Court Tells TorrentSpy It Needs To Spy On Users

from the but-why? dept

Popular BitTorrent search engine TorrentSpy was told by a federal judge on May 29th that it needed to keep log files of user activity on its site, even if there was no business reason for it. TorrentSpy is nothing more than a specialized search engine, but the entertainment industry wants to paint it as something worse. This latest ruling comes out of a lawsuit between TorrentSpy and the MPAA over the legality of TorrentSpy’s search engine. However, the ruling really is extraordinary in many ways. Rather than asking a company to hand over previous records, the court is actually asking TorrentSpy to purposely create new records that it has no need for and hand them over to a private party (the MPAA). What’s worse is that this directly contradicts TorrentSpy’s own privacy policy — so obeying the court order would open them up additional legal trouble. TorrentSpy hasn’t started spying on users and is appealing the ruling instead (and its lawyer suggests the site would sooner shut down than follow the court order). Hopefully, the appeals court will recognize that requiring a site to specifically create new records (in violation of its own policies) and then handing them over to another entity in an ongoing trial is not a good idea.


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Comments on “Court Tells TorrentSpy It Needs To Spy On Users”

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46 Comments
The infamous Joe says:

Story

RIAA: Judge, we don’t have the evidence we need to win the case. By the way, we found a new car lying about, we left it in your driveway.

Judge: Hmm.. well, the only logical thing for me to do is have TorrentSpy gather evidence for you, to help you win your case. I shall decree it!

RIAA: The keys are in the visor.

DontpileonMe says:

No Story Here

Quote from Mike

“However, the ruling really is extraordinary in many ways. Rather than asking a company to hand over previous records, the court is actually asking TorrentSpy to purposely create new records that it has no need for and hand them over to a private party (the MPAA). What’s worse is that this directly contradicts TorrentSpy’s own privacy policy — so obeying the court order would open them up additional legal trouble.”

Mike you are seriously limited in your knowledge of the law. This is not extraordinary- it is called and investigation or discovery. And all the time information is handed over to a “private party”. All the time the courts compel me as an employer to divulge confidential payroll information about my employees for lawsuits like divorces, car crashes and lost wages, etc (all private parties). A judge can ask for old info and also require future info to be tracked and reported that I don’t currently track. Heck, a judge can even supeona me and not pay me as an expert witness to testify about things like “likelyhood of continuing and ongoing employment”.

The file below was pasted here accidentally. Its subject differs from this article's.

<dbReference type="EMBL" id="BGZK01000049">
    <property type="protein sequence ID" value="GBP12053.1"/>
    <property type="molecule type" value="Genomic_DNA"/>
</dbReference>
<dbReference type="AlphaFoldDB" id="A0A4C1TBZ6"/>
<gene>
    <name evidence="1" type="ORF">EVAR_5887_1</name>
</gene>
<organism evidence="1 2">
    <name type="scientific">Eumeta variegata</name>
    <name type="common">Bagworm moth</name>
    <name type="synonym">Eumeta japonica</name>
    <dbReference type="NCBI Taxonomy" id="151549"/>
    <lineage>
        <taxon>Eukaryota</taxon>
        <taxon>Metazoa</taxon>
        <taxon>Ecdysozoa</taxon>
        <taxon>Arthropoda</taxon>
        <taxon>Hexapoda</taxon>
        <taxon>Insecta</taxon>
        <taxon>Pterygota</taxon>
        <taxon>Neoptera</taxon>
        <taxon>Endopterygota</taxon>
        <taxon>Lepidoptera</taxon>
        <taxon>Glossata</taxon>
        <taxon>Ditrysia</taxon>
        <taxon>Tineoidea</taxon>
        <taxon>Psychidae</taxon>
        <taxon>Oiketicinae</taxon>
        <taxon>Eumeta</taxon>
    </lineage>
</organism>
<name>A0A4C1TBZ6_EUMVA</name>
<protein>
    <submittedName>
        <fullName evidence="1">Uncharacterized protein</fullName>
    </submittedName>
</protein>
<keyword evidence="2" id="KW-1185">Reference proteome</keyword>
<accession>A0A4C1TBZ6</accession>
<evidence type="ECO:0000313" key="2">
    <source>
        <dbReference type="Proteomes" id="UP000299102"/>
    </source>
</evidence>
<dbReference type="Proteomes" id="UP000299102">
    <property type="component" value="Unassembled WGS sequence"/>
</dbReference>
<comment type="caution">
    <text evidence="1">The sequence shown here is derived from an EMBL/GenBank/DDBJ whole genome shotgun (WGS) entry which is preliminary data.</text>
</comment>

Secondly, if TorrentSpy has a privacy agreement that says if will never divulge any future or past info to the courts than it is an illegal agreement and cannot be enforced. And furthermore, if a court orders me or TorrentSpy to do something like this there is no further liability to me from following the court order.

anotherperson says:

Re: No Story Here

HAHA! You just contradicted yourself in the second paragraph. I agree with the person that posted below you, also, it isn’t being handed over to the courts, the courts are ordering it be handed over to another private party, which is perfectly within the bounds of the law to have in their privacy poilcy. I think you probably just work for the MPAA and are trying to get everyone on your side…and failing miserably.

ReallyEvilCanine says:

Re: No Story Here

All the time the courts compel me as an employer to divulge confidential payroll information about my employees for lawsuits like divorces, car crashes and lost wages, etc (all private parties). A judge can ask for old info and also require future info to be tracked and reported that I don’t currently track. Heck, a judge can even supeona me and not pay me as an expert witness to testify about things like “likelyhood of continuing and ongoing employment”.

ReallyEvilCanine (profile) says:

Re: No Story Here

Mike you are seriously limited in your knowledge of the law.

As are you, DontpileonMe.

All the time the courts compel me as an employer to divulge confidential payroll information about my employees for lawsuits like divorces, car crashes and lost wages, etc.

Because as the employer, you’re party to the dispute in that you employ a person and can verify such confidential information. You could also send a secretary or HR person on your behalf as long as that person also has routine access to that information.

A judge can ask for old info and also require future info to be tracked and reported that I don’t currently track.

He can ask but he’ll have a hard time compelling you to do so simply at whim.

Heck, a judge can even supeona me and not pay me as an expert witness to testify about things like “likelyhood of continuing and ongoing employment”.

Only if you’re party to the case at hand. Otherwise Stallman and Lessing and a load of others would spend every waking moment testifying in courts around the US under subpoena.

Sokol says:

Re: No Story Here

Your argument is flawed, and I suggest re-reading the post. You do payroll and already collect the data. This is a case of no data being collected. To put it in terms for you, imagine the government coming to you and asking for detailed information on the shopping habbits of your employee’s, or information on what they spend their pay on. Again information you would not keep track of.

~Sokol

Anonymous Coward says:

Re: No Story Here